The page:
“Bill?” Anne asked.
Bill nodded and followed the everyone into the living room. Anne gestured at the couch. “Would you like to sit?”
Rysala inclined zer head and went to the couch. Ze sat just like Anne had earlier with zer feet tucked up beneath zer. Ze smiled at them all. Trinity dropped onto the loveseat. Anne went back to the recliner which left Bill to sit on the couch in between them. He started to lean back but he felt much too nervous to recline against the padded back. He leaned forward and tapped his fingers on his knees. He glanced over at Rysala.
“How was your trip down? Encounter any bad weather?”
Rysala shook zer head. Ze reached over and lightly touched the back of his hand. He felt an electric thrill and held very still beneath zer touch. Zer fingers were long, with an extra joint and an extra finger. He hadn’t noticed it until now. It should look odd but it looked pretty normal.
“I am grateful for the invitation to meet with you. I understand the complexity of what we ask. You must have questions for me?”
“I’ve got one,” Trinity said loudly.
“Trin—” Anne started to say.
Rysala raised a hand. “It’s quite alright. This affects her as well. What’s your question?”
“Why are you guys doing this? Why would you want to marry into families on Earth?”
Bill spoke up. “We’ve talked about the reasons, Trinity.”
“I’d like to answer,” Rysala said. Ze leaned forward, zer elbows on zer knees. Zer dress fell forward slightly and Bill caught a glimpse of a smooth curve of zer breast. He looked away and saw Anne’s face, staring at Rysala.
“Trinity, you’ve studied history, right?”
“In your history, you’ve read about wars, right?”
Trinity nodded. Rysala smiled that warm smile of zers. “You must have read about alliances forged through marriage? People finding peace through the bonds that they forge and the children they bear?”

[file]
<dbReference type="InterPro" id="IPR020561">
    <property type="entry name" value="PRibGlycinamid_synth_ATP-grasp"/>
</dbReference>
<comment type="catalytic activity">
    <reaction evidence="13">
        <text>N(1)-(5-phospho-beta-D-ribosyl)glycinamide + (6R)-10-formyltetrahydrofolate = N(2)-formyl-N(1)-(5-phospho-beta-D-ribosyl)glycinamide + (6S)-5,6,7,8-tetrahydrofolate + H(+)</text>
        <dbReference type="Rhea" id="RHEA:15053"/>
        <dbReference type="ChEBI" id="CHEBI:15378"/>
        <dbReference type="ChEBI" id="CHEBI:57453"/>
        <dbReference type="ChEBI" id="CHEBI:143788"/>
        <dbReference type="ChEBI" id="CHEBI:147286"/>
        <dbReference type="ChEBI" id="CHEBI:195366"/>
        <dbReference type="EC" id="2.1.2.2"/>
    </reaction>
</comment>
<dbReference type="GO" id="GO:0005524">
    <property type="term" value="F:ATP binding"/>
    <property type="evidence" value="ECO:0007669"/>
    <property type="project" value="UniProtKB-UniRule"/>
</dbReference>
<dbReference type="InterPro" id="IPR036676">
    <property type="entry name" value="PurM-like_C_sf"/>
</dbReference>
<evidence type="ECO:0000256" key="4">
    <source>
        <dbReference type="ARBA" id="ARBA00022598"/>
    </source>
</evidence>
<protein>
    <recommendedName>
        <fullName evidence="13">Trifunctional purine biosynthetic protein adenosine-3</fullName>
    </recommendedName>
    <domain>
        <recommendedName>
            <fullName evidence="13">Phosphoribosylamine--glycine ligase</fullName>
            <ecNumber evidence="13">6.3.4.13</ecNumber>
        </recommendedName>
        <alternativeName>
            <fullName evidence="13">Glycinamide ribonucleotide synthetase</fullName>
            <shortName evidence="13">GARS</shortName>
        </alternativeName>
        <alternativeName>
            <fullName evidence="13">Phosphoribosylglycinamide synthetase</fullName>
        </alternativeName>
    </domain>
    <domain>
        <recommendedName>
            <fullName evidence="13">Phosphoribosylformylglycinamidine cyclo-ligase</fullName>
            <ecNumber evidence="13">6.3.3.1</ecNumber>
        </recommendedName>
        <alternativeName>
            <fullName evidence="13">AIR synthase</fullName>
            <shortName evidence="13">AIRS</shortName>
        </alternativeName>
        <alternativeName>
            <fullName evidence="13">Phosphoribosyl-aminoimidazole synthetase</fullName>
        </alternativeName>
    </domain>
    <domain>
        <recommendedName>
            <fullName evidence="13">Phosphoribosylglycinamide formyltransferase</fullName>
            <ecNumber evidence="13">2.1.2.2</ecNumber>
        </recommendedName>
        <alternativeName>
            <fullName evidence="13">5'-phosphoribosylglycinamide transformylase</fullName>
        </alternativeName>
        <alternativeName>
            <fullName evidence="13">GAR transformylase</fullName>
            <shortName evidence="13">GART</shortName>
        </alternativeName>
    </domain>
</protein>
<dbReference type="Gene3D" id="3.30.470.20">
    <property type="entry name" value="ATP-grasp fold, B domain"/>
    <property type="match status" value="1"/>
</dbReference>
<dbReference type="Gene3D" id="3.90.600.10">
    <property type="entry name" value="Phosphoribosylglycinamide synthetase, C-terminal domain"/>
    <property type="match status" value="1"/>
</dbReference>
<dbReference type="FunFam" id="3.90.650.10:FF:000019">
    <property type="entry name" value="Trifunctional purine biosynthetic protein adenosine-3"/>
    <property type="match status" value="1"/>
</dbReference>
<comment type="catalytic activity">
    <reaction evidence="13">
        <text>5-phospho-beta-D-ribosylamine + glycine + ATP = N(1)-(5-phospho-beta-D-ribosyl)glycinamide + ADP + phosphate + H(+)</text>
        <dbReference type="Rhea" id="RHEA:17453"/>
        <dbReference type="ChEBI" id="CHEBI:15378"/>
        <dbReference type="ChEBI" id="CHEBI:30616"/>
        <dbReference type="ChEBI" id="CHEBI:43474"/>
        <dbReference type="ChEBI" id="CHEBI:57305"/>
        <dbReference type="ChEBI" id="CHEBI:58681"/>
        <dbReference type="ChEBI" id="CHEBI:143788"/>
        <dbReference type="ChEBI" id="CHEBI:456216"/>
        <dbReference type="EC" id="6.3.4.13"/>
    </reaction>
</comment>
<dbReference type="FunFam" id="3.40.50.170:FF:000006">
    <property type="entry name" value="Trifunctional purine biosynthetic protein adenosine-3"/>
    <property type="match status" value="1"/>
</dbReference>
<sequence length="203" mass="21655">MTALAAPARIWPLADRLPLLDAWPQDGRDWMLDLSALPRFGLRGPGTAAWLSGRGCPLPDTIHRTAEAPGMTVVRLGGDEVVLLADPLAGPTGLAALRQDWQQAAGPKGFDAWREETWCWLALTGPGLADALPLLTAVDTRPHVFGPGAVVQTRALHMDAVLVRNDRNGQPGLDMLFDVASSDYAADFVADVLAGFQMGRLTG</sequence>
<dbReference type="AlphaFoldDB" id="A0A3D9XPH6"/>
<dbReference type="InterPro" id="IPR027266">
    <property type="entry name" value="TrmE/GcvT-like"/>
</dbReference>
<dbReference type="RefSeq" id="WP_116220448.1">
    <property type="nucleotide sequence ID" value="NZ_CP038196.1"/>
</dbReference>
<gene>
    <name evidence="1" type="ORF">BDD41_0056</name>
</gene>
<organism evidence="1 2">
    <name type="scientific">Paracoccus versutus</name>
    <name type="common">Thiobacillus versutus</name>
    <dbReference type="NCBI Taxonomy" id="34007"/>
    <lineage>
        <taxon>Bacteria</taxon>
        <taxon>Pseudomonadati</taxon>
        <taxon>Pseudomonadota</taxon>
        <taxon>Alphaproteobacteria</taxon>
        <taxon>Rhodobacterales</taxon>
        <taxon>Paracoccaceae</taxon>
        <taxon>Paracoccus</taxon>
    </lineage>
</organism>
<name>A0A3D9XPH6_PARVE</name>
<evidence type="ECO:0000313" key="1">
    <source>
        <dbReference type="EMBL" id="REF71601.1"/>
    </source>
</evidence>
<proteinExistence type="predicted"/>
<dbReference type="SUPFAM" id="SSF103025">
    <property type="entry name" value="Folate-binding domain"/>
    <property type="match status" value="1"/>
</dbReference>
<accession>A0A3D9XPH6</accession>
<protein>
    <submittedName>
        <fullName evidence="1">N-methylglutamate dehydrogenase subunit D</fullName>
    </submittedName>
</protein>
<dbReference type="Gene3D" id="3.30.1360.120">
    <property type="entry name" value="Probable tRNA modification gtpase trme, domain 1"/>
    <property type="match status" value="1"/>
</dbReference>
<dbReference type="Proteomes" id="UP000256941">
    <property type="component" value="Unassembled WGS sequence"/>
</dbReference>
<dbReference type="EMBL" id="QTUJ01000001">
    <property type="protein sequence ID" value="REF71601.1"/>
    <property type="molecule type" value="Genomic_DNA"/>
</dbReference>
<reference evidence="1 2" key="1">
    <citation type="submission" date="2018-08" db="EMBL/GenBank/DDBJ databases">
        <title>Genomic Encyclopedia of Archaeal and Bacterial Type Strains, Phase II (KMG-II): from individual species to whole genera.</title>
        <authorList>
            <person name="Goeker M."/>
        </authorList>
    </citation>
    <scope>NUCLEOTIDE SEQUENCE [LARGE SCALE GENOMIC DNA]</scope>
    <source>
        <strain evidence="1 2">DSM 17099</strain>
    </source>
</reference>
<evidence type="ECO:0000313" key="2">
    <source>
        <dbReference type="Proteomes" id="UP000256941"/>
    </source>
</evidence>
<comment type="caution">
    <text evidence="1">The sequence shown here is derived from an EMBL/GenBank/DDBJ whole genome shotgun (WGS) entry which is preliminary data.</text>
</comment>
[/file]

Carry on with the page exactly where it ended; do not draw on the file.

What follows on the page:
“Well, yeah, I guess so. But this is different.”
“Certainly. It must be different. For one thing, we’re not human. And we all must wed to forge this alliance. Which of those facts bothers you?”
Trinity shrugged. “I don’t know. I guess both. What am I supposed to call you? Mom? Dad? How’s that supposed to work?”
“Rysala is fine.”
“But you’ll be my parent too?”
“That’s correct. I will do everything in my power to keep you safe, to care for you and see that you live in a peaceful world.” Rysala glanced over at Bill, and then Anne. “That’s assuming we come to a decision.”
Bill found it hard to look at anyone. All of a sudden the situation seemed so surreal. What had he been thinking? A year ago the ships appeared and then the offer had been made. When all of the aliens had wed into human families then, and only then, would they share their technology and all the wonders that promised. That had caused a great deal of conflict, to put it lightly. On a planet that couldn’t even agree on humans of the same sex wedding, or on having multiple spouses, the idea of polygamous relationships with aliens was enough to enrage many people.